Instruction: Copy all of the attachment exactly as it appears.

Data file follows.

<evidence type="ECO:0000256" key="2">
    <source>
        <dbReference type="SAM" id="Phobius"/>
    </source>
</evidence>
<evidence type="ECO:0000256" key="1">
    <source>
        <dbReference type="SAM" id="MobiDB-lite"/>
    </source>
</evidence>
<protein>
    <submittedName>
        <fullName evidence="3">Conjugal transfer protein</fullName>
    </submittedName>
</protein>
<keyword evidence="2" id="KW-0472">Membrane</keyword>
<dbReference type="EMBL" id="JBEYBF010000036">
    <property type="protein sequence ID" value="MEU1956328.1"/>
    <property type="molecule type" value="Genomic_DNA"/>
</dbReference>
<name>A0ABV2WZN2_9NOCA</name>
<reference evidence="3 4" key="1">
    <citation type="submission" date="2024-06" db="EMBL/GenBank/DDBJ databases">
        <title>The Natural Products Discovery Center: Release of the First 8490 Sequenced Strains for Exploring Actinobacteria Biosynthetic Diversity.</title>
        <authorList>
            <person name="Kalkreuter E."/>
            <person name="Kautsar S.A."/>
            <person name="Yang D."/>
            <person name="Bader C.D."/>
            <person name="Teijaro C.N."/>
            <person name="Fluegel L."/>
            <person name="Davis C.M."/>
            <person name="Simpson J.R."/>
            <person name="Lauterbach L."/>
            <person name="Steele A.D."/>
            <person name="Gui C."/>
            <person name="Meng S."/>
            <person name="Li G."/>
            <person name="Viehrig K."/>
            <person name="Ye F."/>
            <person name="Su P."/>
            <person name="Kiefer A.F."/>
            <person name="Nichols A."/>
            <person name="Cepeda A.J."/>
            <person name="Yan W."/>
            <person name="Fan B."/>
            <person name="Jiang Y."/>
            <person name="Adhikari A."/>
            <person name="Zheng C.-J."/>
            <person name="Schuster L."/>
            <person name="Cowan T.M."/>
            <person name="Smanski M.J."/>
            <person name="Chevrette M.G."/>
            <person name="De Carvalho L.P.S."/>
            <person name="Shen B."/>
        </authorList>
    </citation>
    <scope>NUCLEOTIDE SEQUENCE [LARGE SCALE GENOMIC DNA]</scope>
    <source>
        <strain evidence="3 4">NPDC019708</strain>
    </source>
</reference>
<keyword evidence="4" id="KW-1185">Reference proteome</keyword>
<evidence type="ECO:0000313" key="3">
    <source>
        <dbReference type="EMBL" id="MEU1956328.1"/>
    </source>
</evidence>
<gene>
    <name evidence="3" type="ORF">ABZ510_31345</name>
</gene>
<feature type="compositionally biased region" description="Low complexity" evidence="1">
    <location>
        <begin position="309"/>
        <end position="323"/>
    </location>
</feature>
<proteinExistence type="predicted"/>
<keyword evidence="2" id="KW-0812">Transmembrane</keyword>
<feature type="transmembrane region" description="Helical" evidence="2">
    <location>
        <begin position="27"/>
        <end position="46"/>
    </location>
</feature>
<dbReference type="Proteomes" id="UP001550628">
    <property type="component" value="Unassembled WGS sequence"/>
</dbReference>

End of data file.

<evidence type="ECO:0000256" key="2">
    <source>
        <dbReference type="SAM" id="Phobius"/>
    </source>
</evidence>
<evidence type="ECO:0000256" key="1">
    <source>
        <dbReference type="SAM" id="MobiDB-lite"/>
    </source>
</evidence>
<protein>
    <submittedName>
        <fullName evidence="3">Conjugal transfer protein</fullName>
    </submittedName>
</protein>
<keyword evidence="2" id="KW-0472">Membrane</keyword>
<dbReference type="EMBL" id="JBEYBF010000036">
    <property type="protein sequence ID" value="MEU1956328.1"/>
    <property type="molecule type" value="Genomic_DNA"/>
</dbReference>
<name>A0ABV2WZN2_9NOCA</name>
<reference evidence="3 4" key="1">
    <citation type="submission" date="2024-06" db="EMBL/GenBank/DDBJ databases">
        <title>The Natural Products Discovery Center: Release of the First 8490 Sequenced Strains for Exploring Actinobacteria Biosynthetic Diversity.</title>
        <authorList>
            <person name="Kalkreuter E."/>
            <person name="Kautsar S.A."/>
            <person name="Yang D."/>
            <person name="Bader C.D."/>
            <person name="Teijaro C.N."/>
            <person name="Fluegel L."/>
            <person name="Davis C.M."/>
            <person name="Simpson J.R."/>
            <person name="Lauterbach L."/>
            <person name="Steele A.D."/>
            <person name="Gui C."/>
            <person name="Meng S."/>
            <person name="Li G."/>
            <person name="Viehrig K."/>
            <person name="Ye F."/>
            <person name="Su P."/>
            <person name="Kiefer A.F."/>
            <person name="Nichols A."/>
            <person name="Cepeda A.J."/>
            <person name="Yan W."/>
            <person name="Fan B."/>
            <person name="Jiang Y."/>
            <person name="Adhikari A."/>
            <person name="Zheng C.-J."/>
            <person name="Schuster L."/>
            <person name="Cowan T.M."/>
            <person name="Smanski M.J."/>
            <person name="Chevrette M.G."/>
            <person name="De Carvalho L.P.S."/>
            <person name="Shen B."/>
        </authorList>
    </citation>
    <scope>NUCLEOTIDE SEQUENCE [LARGE SCALE GENOMIC DNA]</scope>
    <source>
        <strain evidence="3 4">NPDC019708</strain>
    </source>
</reference>
<keyword evidence="4" id="KW-1185">Reference proteome</keyword>
<evidence type="ECO:0000313" key="3">
    <source>
        <dbReference type="EMBL" id="MEU1956328.1"/>
    </source>
</evidence>
<gene>
    <name evidence="3" type="ORF">ABZ510_31345</name>
</gene>
<feature type="compositionally biased region" description="Low complexity" evidence="1">
    <location>
        <begin position="309"/>
        <end position="323"/>
    </location>
</feature>
<proteinExistence type="predicted"/>
<keyword evidence="2" id="KW-0812">Transmembrane</keyword>
<feature type="transmembrane region" description="Helical" evidence="2">
    <location>
        <begin position="27"/>
        <end position="46"/>
    </location>
</feature>
<dbReference type="Proteomes" id="UP001550628">
    <property type="component" value="Unassembled WGS sequence"/>
</dbReference>